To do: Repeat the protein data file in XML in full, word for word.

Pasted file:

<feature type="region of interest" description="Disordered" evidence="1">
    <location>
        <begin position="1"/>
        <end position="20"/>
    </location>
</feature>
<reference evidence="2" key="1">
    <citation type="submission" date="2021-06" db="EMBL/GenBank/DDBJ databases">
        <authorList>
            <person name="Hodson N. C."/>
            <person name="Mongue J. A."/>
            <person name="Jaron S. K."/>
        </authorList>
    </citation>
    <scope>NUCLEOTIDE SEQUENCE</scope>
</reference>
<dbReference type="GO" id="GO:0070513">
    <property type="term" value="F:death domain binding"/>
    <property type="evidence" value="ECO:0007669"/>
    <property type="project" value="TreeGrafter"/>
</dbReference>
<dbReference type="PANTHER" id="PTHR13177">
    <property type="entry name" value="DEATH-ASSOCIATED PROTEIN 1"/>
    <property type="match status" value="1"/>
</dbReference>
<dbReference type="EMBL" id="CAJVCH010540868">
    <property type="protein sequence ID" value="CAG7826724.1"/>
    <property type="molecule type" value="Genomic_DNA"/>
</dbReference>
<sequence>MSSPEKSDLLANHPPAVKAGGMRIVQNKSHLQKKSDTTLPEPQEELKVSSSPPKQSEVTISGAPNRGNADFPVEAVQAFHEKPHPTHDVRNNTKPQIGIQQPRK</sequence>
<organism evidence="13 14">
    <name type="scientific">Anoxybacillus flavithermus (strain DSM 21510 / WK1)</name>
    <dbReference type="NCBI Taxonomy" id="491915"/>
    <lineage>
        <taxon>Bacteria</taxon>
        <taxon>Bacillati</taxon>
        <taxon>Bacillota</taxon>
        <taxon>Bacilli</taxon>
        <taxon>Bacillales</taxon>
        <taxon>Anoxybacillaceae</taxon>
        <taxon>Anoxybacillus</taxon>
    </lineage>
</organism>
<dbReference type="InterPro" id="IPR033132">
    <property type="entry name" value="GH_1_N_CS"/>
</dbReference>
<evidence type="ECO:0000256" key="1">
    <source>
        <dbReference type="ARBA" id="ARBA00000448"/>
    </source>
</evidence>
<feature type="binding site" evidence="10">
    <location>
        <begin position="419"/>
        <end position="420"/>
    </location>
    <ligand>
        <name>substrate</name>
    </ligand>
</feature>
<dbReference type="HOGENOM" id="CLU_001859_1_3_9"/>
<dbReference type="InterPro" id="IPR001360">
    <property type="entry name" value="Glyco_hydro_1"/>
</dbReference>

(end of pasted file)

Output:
<feature type="region of interest" description="Disordered" evidence="1">
    <location>
        <begin position="1"/>
        <end position="20"/>
    </location>
</feature>
<reference evidence="2" key="1">
    <citation type="submission" date="2021-06" db="EMBL/GenBank/DDBJ databases">
        <authorList>
            <person name="Hodson N. C."/>
            <person name="Mongue J. A."/>
            <person name="Jaron S. K."/>
        </authorList>
    </citation>
    <scope>NUCLEOTIDE SEQUENCE</scope>
</reference>
<dbReference type="GO" id="GO:0070513">
    <property type="term" value="F:death domain binding"/>
    <property type="evidence" value="ECO:0007669"/>
    <property type="project" value="TreeGrafter"/>
</dbReference>
<dbReference type="PANTHER" id="PTHR13177">
    <property type="entry name" value="DEATH-ASSOCIATED PROTEIN 1"/>
    <property type="match status" value="1"/>
</dbReference>
<dbReference type="EMBL" id="CAJVCH010540868">
    <property type="protein sequence ID" value="CAG7826724.1"/>
    <property type="molecule type" value="Genomic_DNA"/>
</dbReference>
<sequence>MSSPEKSDLLANHPPAVKAGGMRIVQNKSHLQKKSDTTLPEPQEELKVSSSPPKQSEVTISGAPNRGNADFPVEAVQAFHEKPHPTHDVRNNTKPQIGIQQPRK</sequence>
<organism evidence="13 14">
    <name type="scientific">Anoxybacillus flavithermus (strain DSM 21510 / WK1)</name>
    <dbReference type="NCBI Taxonomy" id="491915"/>
    <lineage>
        <taxon>Bacteria</taxon>
        <taxon>Bacillati</taxon>
        <taxon>Bacillota</taxon>
        <taxon>Bacilli</taxon>
        <taxon>Bacillales</taxon>
        <taxon>Anoxybacillaceae</taxon>
        <taxon>Anoxybacillus</taxon>
    </lineage>
</organism>
<dbReference type="InterPro" id="IPR033132">
    <property type="entry name" value="GH_1_N_CS"/>
</dbReference>
<evidence type="ECO:0000256" key="1">
    <source>
        <dbReference type="ARBA" id="ARBA00000448"/>
    </source>
</evidence>
<feature type="binding site" evidence="10">
    <location>
        <begin position="419"/>
        <end position="420"/>
    </location>
    <ligand>
        <name>substrate</name>
    </ligand>
</feature>
<dbReference type="HOGENOM" id="CLU_001859_1_3_9"/>
<dbReference type="InterPro" id="IPR001360">
    <property type="entry name" value="Glyco_hydro_1"/>
</dbReference>